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Israel-AME-Church-AlbanyThe 2013 Underground Railroad Public History Conference in the Capital District this year is marking three major milestones: the Emancipation Proclamation 150 years ago, the death of Harriet Tubman 100 years ago, and the civil rights March on Washington 50 years ago.

The annual conference is the major Underground Railroad gathering each year in New York State.   It will hold sessions in Albany and Troy, starting Friday, April 12, and finishing on Sunday, April 14. Continue reading

Harlem Blues: Last Party At The Lenox Lounge

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On New Year’s Eve the cigar smoke was thick on the sidewalk in front of the famed jazz club, the Lenox Lounge. Men in tuxes and women in clingy gowns stepped out of white stretch limos, three deep on Malcolm X Avenue, a.k.a Lenox Avenue in Harlem, as blue notes popped from the chromed doorway.

A huge bejeweled crowd could be glimpsed dancing and drinking through the wide octogon window. Continue reading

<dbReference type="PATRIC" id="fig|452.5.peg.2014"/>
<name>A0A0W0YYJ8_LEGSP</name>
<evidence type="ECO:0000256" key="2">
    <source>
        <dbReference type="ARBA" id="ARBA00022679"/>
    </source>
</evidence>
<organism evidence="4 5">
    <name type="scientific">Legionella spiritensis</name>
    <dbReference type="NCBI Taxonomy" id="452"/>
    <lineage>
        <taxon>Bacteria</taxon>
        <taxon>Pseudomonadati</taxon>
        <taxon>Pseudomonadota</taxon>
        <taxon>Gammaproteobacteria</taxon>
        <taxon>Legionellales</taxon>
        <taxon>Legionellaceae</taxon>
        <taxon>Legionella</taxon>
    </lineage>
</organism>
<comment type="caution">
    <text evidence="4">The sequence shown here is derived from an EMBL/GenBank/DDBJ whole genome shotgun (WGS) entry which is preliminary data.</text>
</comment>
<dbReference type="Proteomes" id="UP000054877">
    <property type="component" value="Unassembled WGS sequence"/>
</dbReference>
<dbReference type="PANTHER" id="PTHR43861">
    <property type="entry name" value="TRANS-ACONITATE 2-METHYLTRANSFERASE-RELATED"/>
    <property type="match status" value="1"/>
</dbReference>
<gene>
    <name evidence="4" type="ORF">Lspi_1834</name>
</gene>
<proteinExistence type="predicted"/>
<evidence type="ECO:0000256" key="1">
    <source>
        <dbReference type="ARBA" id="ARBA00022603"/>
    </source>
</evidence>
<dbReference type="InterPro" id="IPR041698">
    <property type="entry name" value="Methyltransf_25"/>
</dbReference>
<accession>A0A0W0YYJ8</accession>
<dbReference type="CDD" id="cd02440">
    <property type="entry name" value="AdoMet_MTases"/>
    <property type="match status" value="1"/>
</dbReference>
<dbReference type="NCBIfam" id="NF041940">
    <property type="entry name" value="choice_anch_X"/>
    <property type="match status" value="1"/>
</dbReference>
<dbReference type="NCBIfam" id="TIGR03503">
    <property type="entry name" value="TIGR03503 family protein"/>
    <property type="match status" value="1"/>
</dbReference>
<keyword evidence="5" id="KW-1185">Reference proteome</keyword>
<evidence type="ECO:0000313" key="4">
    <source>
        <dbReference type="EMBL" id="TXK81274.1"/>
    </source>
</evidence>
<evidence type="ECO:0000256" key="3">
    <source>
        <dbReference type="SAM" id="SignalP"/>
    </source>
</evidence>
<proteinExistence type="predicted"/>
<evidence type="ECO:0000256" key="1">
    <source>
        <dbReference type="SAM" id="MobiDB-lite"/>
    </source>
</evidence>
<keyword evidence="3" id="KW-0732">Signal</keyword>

Emancipation Anniversary: A Grassroots Victory

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Almost lost in the depressing “Fiscal Cliff” spectacle was the anniversary marking one of the major positive milestones of our history — President Abraham Lincoln’s Emancipation Proclamation.

On January 1, 1863, some 3 million people held as slaves in the Confederate states were declared to be “forever free.” Of course, it wasn’t that simple. Most of those 3 million people were still subjugated until the Union Army swept away the final Confederate opposition more than two years later. And slavery was not abolished in the entire United States until after the Thirteenth Amendment to the Constitution passed in 1865. Continue reading